used to select elements from the population by
any mechanism that does not involve a random
selection process
– These techniques are not desirable for making
statistical inferences
– Example – choosing members of this class as an
accurate representation of all students at our
university, selecting the first five people that walk into
a store and ask them about their shopping
preferences, etc.
14.
Non-sampling Errors
• Non-sampling Errors – all errors that exist
other than the variation expected due to
random sampling
– Missing data, data entry, and analysis errors
– Leading questions, poorly conceived
concepts, unclear definitions, and defective
questionnaires
– Response errors occur when people do not
know, will not say, or overstate in their answers
15.
Proper analysis and interpretation of a sample statistic
requires knowledge of its distribution.
Process of
Inferential Statistics
Select a
random sample
16.
What is a Sampling Distribution?
• Recall that Statistic has a numerical value that can be
computed (observed) once a sample data set is
available.
• Three points are crucial in this context:
Because a sample is only a part of the population, the
numerical value of a statistic cannot be expected to
give us the exact value of the parameter
The observed value of a statistic depends on the
particular sample that happens to be selected
There will be some variability in the observed values
of a statistic over different occasions of sampling
17.
What is a Sampling Distribution?
• The value of a Statistic varies in repeated sampling.
• In other words, a Statistic is a random variable and
hence has its own probability distribution
• Sampling Distribution is the Probability Distribution
of a Statistic
• The qualifier Sampling indicates that the distribution
is conceived in the context of repeated sampling from
a population
• The qualifier is often dropped to say the distribution
of a statistic
18.
Statistic and Sampling Distribution
• In any given situation, we are often limited to one
sample and the corresponding single observed value
of a statistic
• However, over different samples the statistic varies
according to its sampling distribution
• The sampling distribution of a statistic is determined
- from the probability distribution f(x) that governs
the population
- sample size n
19.
Central Limit Theorem
• Consider taking a sample of size n from a population
• The sampling distribution of the sample mean is the
distribution of the means of repeated samples of size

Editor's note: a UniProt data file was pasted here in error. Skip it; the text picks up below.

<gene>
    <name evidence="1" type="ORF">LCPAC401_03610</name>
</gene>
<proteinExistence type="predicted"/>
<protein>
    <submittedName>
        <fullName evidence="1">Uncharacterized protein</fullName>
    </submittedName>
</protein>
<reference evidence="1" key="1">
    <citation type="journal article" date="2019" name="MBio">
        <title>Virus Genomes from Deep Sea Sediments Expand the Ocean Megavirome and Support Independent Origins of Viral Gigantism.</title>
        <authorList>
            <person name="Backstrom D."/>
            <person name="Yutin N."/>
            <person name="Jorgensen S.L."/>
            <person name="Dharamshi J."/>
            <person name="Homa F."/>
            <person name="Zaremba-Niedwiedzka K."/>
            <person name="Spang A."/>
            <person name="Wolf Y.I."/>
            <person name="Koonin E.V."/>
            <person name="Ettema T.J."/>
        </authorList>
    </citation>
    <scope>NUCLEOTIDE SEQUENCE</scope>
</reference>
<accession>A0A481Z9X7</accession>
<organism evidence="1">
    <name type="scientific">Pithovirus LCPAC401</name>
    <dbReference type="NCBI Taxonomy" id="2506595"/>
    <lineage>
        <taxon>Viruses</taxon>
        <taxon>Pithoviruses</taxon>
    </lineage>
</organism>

n from a population
• The central limit theorem states that as the sample
size increases,
The shape of the distribution becomes a normal
distribution (this condition is typically considered
to be met when n is at least 30)
The variance decreases by a factor of n
20.
Sampling from a Normal Population
The distribution of sample means is normal for
any sample size.
21.
z Formula for Sample Means
The distribution of sample means is normal for
any sample size.
22.
Tyre Store Example
Suppose that the mean expenditure per customer at a
tyre store is $85.00, with a standard deviation of
$9.00. If a random sample of 40 customers is taken,
what is the probability that the sample average
expenditure per customer for this sample will be
$87.00 or more?
Solution: Because the sample size is greater than 30,
the central limit theorem can be used to state that the
sample mean is normally distributed and the problem
can proceed using the normal distribution calculations.
24.
Graphic Solution to
Tyre Store Example
9
X
1
40
.5000
.5000
1 . 42
.4207
.4207
85
Z=
X-
87
85
9
n
40
87
2
1 . 42
X
0
1 . 41
Equal Areas
of .0793
1.41 Z
25.
Demonstration Problem 7.1
Suppose that during any hour in a large department
store, the average number of shoppers is 448, with
a standard deviation of 21 shoppers. What is the
probability that a random sample of 49 different
shopping hours will yield a sample mean between
441 and 446 shoppers?
27.
Graphic Solution for
Demonstration Problem 7.1
X
1
3
.4901
.4901
.2486
.2415
441
446 448
.2486
.2415
X
-2.33
-.67 0
Z
28.
Exercise in R:
Normal Distribution
The commands you will learn
• dnorm
• lines
• qqnorm
• qqline
• rnorm
• qqnormsim
• pnorm
• qnorm
Open URL: www.openintro.org
Go to Labs in R and select 3-Distributions
29.
Exercise in R:
Sampling Distribution
Here you will learn Central Limit Theorem using the
sample() command
Open URL: www.openintro.org
Go to Labs in R and select 4A – Intro to inference
31.
Demonstration Problem 7.3
If 10% of a population of parts is defective, what is the
probability of randomly selecting 80 parts and finding
that 12 or more parts are defective?